Long wave transmissions have been broadcast for many decades, although are much less used nowadays, but they have a quite big reception radius (for example I used to listen to BBC Radio 4 LW when I lived in Paris and know that signals can be picked up as far away as northern Spain with adequate clarity under most weather conditions; the number of separate stations that can be fitted into this broadcast spectrum is quite limited though so there is great risk of interference if too many stations try to broadcast on similar frequencies because of the long reception range. Medium wave has a smaller, but still quite large, reception radius, whereas FM has a smaller reception range still, but provided a decent quality signal is available and the aerial is angled correctly, can provide much better quality reception that is hiss- and crackle-free. Short wave broadcasts can be picked up world-wide, but are very dependent on atmospheric conditions and time of day, with different short wave bands being used at different times of day when signals are being beamed to particular parts of the world.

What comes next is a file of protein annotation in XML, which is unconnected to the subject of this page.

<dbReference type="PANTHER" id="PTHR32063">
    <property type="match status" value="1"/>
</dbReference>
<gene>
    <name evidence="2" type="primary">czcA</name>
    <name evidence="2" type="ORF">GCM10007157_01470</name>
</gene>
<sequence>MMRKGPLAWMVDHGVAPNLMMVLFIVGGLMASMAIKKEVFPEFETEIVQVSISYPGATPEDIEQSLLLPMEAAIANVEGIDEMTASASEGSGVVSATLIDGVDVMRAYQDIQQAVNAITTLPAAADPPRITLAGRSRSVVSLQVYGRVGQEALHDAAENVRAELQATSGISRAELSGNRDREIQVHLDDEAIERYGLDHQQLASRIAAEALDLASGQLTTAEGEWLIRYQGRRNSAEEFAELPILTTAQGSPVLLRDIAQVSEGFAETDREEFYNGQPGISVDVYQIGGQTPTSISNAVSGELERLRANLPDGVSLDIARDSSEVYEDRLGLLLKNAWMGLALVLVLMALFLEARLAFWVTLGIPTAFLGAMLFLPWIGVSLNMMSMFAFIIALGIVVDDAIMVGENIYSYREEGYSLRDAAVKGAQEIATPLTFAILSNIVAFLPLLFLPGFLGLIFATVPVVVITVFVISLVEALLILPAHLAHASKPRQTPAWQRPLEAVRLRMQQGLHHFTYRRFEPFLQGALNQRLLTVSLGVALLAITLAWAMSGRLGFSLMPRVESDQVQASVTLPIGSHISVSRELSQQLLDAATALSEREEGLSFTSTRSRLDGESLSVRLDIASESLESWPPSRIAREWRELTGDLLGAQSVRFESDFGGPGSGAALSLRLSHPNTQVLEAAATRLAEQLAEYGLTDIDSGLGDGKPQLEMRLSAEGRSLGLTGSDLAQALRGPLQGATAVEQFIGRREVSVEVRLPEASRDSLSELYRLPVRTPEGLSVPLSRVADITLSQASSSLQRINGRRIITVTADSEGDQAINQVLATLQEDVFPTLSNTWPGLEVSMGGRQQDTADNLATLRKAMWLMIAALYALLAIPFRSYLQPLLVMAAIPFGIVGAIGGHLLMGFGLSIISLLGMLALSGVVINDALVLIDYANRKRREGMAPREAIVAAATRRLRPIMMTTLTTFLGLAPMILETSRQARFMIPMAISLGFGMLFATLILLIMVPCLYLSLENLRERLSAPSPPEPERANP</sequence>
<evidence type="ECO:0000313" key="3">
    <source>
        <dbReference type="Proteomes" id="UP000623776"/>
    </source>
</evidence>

Digital radio is a definite 'advance' (in some respects) on MW/FM broadcasts in particular; the reception is generally crystal-clear, but only domestic broadcasts can be listened to and only those which are carried on the digital platform and this is by no means all of them. I did take one of my digital radios to Spain a few years ago, but the digital receiver did not work there (I understand the technical specifications for digital broadcasts for different countries are different), although I was able to use it for FM broadcast reception, but because of the lack of digital reception capability there I brought it back to the UK to use it to its fullest extent.